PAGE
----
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Businesses need to prepare for rates re-evaluation

Published on Tuesday, 11 October 2016

Some businesses could be in for a shock when the business rate revaluation, when the property market is valued and rates set accordingly, takes place next year.

 

The last business rates valuation was undertaken as the economy nosedived in 2008 and the revised Rateable Values (RVs) were put in place in 2010 (Business rates), making them out of kilter with the market and out of synch for several years. In some cases rental values bear little correlation with rateable values.

 

Values were released in a draft list on 30 September and can be found here (correct your business rates) although the Valuation Office Agency (VOA), which has the responsibility of ensuring valuations are as accurate as possible, is urging businesses to check their new rates and collate any evidence should there be a discrepancy.

 

Even though there have been calls for rate reform for years, the fact that there has been no rating revaluation for so long means many businesses and landlords are not tuned into the changes so could be staggered at how much they will now have to pay whilst in other areas, values have fallen so low that there are businesses paying more in rates than they are in rent.

 

A rating revaluation was due in 2015 and was to be based on April 2013 market rental values, but it was postponed until 2017. In the two intervening years, rents have rocketed to record levels in London and across the south east whereas other markets have seen a decline in High Street rents yet their rateable values remain at a much higher level.

 

From 2008 to 2017, the economy has hit some of the lowest levels in recent memory followed by recovery, and it is against these complexities that the revaluation has taken place. In London and the south east where property values are at an all-time high, business rates are likely to be set startlingly high which is likely to be a shock for many companies, whilst other areas which have struggled over the same period, could be on the end of some well deserved respite.

 

In the last Budget, when the then Chancellor George Osborne announced the handing of responsibility for rates collection and retention to local authorities by 2020 and the 100% small business rates relief threshold was extended from rateable values of £6,000 to £12,000, there seemed to be cause for celebration. However, the revaluation is likely to mean many small businesses will no longer qualify. Not only that, businesses with a large property portfolio across the country will need to prepare for an increase in administration following the devolution of the rates process.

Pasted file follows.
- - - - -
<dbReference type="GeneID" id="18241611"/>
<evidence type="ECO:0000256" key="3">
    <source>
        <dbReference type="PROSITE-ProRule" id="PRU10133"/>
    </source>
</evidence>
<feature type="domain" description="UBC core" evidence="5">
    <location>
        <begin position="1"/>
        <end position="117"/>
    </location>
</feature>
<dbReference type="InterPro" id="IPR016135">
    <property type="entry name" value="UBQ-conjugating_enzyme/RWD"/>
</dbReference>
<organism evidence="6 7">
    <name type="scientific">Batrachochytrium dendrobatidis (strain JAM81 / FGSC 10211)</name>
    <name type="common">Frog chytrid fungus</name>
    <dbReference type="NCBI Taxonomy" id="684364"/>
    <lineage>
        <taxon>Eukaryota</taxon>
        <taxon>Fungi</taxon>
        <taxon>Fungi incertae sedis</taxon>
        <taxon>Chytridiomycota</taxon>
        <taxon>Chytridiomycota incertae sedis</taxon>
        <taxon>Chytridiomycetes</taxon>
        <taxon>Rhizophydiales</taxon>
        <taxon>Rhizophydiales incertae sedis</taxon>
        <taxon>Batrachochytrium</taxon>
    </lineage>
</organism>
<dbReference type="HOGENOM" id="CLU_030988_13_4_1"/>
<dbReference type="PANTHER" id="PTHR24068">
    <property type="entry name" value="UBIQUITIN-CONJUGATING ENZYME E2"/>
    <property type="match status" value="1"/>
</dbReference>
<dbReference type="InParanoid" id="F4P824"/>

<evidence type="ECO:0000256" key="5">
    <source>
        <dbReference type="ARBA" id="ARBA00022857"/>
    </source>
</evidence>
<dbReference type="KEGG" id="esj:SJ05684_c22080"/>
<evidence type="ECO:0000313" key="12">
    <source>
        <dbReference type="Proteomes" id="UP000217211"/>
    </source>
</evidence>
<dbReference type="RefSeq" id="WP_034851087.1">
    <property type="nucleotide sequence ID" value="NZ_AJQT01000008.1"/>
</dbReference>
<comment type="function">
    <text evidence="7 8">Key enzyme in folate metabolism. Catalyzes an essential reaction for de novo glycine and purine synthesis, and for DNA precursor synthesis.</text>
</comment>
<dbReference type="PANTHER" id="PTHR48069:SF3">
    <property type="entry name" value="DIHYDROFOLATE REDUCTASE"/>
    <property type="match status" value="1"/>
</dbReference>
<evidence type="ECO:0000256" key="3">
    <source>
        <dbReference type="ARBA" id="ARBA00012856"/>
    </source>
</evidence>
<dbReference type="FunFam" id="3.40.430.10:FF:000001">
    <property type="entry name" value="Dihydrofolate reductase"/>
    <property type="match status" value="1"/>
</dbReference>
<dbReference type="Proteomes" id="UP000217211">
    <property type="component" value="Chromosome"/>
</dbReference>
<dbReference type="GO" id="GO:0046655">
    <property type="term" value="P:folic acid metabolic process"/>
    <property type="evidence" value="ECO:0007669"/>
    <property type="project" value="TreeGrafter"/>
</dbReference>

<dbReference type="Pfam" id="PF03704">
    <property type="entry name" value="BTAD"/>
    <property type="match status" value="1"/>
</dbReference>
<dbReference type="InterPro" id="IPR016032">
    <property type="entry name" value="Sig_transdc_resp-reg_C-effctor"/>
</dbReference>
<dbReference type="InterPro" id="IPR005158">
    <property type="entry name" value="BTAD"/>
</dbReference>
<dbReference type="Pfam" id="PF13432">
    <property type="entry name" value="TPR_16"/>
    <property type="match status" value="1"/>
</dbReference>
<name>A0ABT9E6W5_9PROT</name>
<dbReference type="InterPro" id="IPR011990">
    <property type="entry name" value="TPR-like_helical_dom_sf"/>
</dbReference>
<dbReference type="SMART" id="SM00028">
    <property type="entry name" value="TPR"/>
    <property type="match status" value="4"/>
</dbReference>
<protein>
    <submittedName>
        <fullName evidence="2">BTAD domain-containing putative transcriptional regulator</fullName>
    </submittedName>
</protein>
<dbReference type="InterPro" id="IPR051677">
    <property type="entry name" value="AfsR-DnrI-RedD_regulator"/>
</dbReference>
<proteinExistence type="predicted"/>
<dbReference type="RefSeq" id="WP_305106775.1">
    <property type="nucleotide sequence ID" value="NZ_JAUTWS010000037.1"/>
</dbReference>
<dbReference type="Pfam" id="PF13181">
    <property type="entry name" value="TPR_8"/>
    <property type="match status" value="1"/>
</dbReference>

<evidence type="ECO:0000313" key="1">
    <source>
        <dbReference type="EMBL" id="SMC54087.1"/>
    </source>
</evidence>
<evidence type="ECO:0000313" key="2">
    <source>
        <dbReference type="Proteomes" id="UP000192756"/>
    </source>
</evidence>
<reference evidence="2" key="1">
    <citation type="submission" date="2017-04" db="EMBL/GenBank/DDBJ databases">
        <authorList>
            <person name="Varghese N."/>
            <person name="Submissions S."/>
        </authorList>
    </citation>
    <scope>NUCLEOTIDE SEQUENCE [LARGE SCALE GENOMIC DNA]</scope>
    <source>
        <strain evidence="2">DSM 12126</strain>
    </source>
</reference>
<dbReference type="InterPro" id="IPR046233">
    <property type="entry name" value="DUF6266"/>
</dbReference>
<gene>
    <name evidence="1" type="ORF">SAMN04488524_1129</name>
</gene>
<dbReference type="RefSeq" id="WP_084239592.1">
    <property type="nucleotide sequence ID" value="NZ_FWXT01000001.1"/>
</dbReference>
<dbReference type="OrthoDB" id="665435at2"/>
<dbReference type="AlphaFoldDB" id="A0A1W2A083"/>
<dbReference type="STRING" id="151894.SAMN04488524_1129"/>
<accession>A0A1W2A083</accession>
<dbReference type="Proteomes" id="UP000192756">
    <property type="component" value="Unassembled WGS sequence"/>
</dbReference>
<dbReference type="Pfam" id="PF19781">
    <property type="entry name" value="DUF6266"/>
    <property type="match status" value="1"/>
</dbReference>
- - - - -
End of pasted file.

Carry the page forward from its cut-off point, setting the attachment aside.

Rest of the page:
The revaluation will see the biggest multiplier (the multiplier set by the government to calculate business rates) introduced since the rates system in its current form began in 1990. Back then the rateable value of every pound was 34.8p increasing to 41.4p in 2010, now some commentators expect that to be in the region of 49.8p (2017/18) (2017 rating revaluation).

 

Concerns over rates collection and management by local authorities once devolved have also been raised. The government has moved to a more welcome standardised and digital process, the question is whether local authorities are geared up to deliver the same standard of service or, indeed, cash strapped as they are, whether they have the funds to put effective processes in place.

 

Businesses and landlords will also have greater responsibility in providing accurate information as part of the new ‘Check, Challenge, Appeal’ or CCA process, if given the go-ahead. For businesses ensuring the VOA’s valuation assessment is accurate is vital, especially as it is still dealing with appeals following the 2010 List. According to Colliers, the VOA has 200,000 appeals to deal with following the 31 March 2015 deadline in addition to its 300,000 backlog.

 

The new rating list will be in place by April 2017 when the new rates will be charged.



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